Glenn Beck gives a thumbs-up to pro-Nazi witch-hunter

Glenn Beck is now touting The Red Network: A “Who’s Who” and Handbook of Radicalism for Patriots, self-published by Elizabeth Dilling in 1934. As Eric Hananoki reports here, Dilling was a rabid anti-Semite and pro-Nazi propagandist, who started agitating for Hitler’s Germany in 1939, along with a network of other US fascists such as Father Charles Coughlin and Rev. Gerald L.K. Smith. Today, Dilling is revered by types like David Duke, who learned much from The Plot Against Christianity (1964), which later was retitled The Jewish Religion: Its Influence Today.

Beck might argue (and maybe has) that his fierce admiration for The Red Network does not extend to Dilling’s doings from 1939, when she went off the deep end. But Dilling was a strident nut to start with–as The Red Network makes entirely clear. As its subtitle suggests, the book is, in large part, a faux-Who’s-Who of socialist/communist/anarchist “radicals,” who were, she thought, intent on Bolshevizing the whole world (since, in her mind, socialists and anarchists were, of course, all Bolsheviks).

So who were those demonic radicals? Well, their numbers included Jane Addams, Albert Einstein, Ghandi, Reinhold Niebuhr, Lewis Mumford, Sigmund Freud, Robert La Follette, John Dewey, Sen. William Borah and Mrs. J. Malcolm Forbes, among many scores of others, as well as the ACLU and the YWCA (for “advocating mixture of colored and whites in social affairs and swimming pools,” and “suggesting” Capital and other Bad Books for its libraries).

Such is the book that Glenn Beck recommends, as one whose author was “doing what we’re doing now. We now are documenting who all of these people are. Well, there were Americans in the first fifty years [sic] of this nation that took this seriously, and they documented it.”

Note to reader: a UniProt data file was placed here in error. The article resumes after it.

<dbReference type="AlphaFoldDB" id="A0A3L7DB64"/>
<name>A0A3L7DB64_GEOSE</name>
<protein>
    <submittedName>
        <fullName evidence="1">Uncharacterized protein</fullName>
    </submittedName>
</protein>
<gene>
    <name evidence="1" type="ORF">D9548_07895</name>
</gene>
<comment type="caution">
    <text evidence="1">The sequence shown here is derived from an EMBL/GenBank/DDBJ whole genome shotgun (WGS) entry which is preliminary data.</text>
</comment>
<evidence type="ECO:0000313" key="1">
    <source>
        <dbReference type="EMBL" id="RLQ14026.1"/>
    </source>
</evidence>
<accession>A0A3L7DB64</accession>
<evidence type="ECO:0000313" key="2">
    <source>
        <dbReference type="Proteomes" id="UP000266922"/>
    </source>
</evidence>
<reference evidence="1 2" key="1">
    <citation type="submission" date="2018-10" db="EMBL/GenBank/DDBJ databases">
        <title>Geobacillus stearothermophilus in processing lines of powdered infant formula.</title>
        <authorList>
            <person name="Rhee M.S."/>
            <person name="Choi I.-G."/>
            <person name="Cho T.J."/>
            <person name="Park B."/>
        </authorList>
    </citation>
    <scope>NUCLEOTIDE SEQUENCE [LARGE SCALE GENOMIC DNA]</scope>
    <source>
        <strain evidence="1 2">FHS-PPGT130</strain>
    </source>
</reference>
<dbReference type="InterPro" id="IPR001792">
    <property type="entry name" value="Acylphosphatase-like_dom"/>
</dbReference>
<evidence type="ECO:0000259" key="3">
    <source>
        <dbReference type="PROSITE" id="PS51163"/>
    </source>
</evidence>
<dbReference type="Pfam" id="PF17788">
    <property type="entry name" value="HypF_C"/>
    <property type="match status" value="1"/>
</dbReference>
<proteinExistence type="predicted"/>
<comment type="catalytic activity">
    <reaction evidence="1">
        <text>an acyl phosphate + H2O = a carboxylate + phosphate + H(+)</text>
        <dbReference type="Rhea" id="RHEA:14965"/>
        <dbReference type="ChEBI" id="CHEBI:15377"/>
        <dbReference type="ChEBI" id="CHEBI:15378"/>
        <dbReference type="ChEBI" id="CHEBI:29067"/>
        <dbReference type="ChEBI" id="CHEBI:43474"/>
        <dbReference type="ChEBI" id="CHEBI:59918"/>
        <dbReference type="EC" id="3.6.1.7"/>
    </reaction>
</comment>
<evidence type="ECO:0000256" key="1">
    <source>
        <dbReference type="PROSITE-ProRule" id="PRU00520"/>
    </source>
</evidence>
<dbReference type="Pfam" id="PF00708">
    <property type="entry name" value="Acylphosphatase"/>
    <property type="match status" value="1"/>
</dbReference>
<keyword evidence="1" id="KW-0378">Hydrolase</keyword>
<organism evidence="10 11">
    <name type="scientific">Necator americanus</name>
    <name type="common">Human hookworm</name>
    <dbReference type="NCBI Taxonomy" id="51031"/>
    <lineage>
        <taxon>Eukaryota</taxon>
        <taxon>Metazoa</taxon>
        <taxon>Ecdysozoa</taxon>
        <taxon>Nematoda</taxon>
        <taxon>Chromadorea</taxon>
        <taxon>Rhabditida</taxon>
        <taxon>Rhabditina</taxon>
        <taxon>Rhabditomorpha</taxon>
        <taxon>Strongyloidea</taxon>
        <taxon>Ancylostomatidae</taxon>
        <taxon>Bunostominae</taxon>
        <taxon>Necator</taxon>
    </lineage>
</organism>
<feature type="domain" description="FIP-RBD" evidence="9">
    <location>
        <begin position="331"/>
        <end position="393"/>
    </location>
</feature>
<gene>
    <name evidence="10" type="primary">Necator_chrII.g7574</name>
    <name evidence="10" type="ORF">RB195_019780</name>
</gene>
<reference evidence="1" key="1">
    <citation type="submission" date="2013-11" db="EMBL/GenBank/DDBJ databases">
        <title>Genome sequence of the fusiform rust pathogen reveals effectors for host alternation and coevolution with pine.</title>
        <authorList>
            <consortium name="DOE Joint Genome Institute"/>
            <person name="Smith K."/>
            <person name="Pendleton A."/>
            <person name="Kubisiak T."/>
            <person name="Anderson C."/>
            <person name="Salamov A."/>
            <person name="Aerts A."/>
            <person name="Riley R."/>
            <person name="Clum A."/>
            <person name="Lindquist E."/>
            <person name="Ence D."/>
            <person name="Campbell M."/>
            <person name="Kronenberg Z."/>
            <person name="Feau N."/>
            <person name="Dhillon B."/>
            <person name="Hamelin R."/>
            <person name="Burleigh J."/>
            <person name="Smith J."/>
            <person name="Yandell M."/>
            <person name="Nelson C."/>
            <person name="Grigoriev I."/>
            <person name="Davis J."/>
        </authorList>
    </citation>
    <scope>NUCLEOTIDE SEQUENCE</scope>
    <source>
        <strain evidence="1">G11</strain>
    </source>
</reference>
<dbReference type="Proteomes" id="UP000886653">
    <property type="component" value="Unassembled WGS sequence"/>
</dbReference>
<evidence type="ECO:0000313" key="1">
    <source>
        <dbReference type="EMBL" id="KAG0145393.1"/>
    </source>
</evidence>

So it’s okay for Beck to recommend the crackpot work of a pro-Nazi traitor–and to proclaim it as a fine example of the sort of thing he’s doing now? Apparently it is, as there’s no outcry (or none that anyone can hear) from, say, the ADL, or Alan Dershowitz, or any of those others who don’t seem to mind anti-semitic lunacy, as long as it’s not anti-Israel.

In any case, Beck’s wild embrace of Dilling’s fantasy, and the permissive silence (so far) of the Establishment, is yet one more example of the latter’s tolerance for conspiracy theories from the ultra-right, while pooh-poohing, or decrying, those who dare look into real subversion, real conspiracies, real networks of the powerful.


Glenn Beck’s new book club pick: Nazi sympathizer who praised Hitler and denounced the Allies
June 04, 2010 5:21 pm ET – by Eric Hananoki

On his radio show today, Glenn Beck heralded and promoted the work of Nazi sympathizer Elizabeth Dilling, who spoke at rallies hosted by the leading American Nazi group and praised Hitler. Today, Dilling is heralded by White Supremacists and White Aryans who revere her “fearless” work against Jewish people.

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